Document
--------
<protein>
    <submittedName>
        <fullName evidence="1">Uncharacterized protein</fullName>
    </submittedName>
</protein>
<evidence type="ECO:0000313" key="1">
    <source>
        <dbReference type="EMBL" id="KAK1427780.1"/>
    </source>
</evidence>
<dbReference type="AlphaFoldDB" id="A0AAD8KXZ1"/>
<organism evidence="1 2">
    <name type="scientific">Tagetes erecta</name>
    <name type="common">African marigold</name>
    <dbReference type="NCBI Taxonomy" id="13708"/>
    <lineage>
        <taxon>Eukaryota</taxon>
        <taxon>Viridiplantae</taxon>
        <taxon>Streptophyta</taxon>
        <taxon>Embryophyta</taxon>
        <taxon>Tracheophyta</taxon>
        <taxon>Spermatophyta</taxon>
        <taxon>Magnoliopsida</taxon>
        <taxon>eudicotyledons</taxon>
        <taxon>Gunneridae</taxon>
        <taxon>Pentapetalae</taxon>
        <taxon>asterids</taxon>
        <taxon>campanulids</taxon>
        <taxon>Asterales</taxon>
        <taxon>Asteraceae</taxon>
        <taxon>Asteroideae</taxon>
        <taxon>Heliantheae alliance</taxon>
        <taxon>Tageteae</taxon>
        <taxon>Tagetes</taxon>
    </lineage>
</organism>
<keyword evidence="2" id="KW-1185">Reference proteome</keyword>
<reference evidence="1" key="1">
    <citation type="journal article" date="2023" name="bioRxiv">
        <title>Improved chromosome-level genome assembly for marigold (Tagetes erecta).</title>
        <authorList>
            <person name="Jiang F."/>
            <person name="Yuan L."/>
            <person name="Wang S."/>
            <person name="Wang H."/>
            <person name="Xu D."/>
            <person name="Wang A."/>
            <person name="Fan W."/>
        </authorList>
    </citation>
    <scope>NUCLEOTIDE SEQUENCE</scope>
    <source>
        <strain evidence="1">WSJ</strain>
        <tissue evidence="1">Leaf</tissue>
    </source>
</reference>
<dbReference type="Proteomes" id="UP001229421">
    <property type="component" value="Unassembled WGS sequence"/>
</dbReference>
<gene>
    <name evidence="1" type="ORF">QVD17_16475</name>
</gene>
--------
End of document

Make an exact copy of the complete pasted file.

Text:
<protein>
    <submittedName>
        <fullName evidence="1">Uncharacterized protein</fullName>
    </submittedName>
</protein>
<evidence type="ECO:0000313" key="1">
    <source>
        <dbReference type="EMBL" id="KAK1427780.1"/>
    </source>
</evidence>
<dbReference type="AlphaFoldDB" id="A0AAD8KXZ1"/>
<organism evidence="1 2">
    <name type="scientific">Tagetes erecta</name>
    <name type="common">African marigold</name>
    <dbReference type="NCBI Taxonomy" id="13708"/>
    <lineage>
        <taxon>Eukaryota</taxon>
        <taxon>Viridiplantae</taxon>
        <taxon>Streptophyta</taxon>
        <taxon>Embryophyta</taxon>
        <taxon>Tracheophyta</taxon>
        <taxon>Spermatophyta</taxon>
        <taxon>Magnoliopsida</taxon>
        <taxon>eudicotyledons</taxon>
        <taxon>Gunneridae</taxon>
        <taxon>Pentapetalae</taxon>
        <taxon>asterids</taxon>
        <taxon>campanulids</taxon>
        <taxon>Asterales</taxon>
        <taxon>Asteraceae</taxon>
        <taxon>Asteroideae</taxon>
        <taxon>Heliantheae alliance</taxon>
        <taxon>Tageteae</taxon>
        <taxon>Tagetes</taxon>
    </lineage>
</organism>
<keyword evidence="2" id="KW-1185">Reference proteome</keyword>
<reference evidence="1" key="1">
    <citation type="journal article" date="2023" name="bioRxiv">
        <title>Improved chromosome-level genome assembly for marigold (Tagetes erecta).</title>
        <authorList>
            <person name="Jiang F."/>
            <person name="Yuan L."/>
            <person name="Wang S."/>
            <person name="Wang H."/>
            <person name="Xu D."/>
            <person name="Wang A."/>
            <person name="Fan W."/>
        </authorList>
    </citation>
    <scope>NUCLEOTIDE SEQUENCE</scope>
    <source>
        <strain evidence="1">WSJ</strain>
        <tissue evidence="1">Leaf</tissue>
    </source>
</reference>
<dbReference type="Proteomes" id="UP001229421">
    <property type="component" value="Unassembled WGS sequence"/>
</dbReference>
<gene>
    <name evidence="1" type="ORF">QVD17_16475</name>
</gene>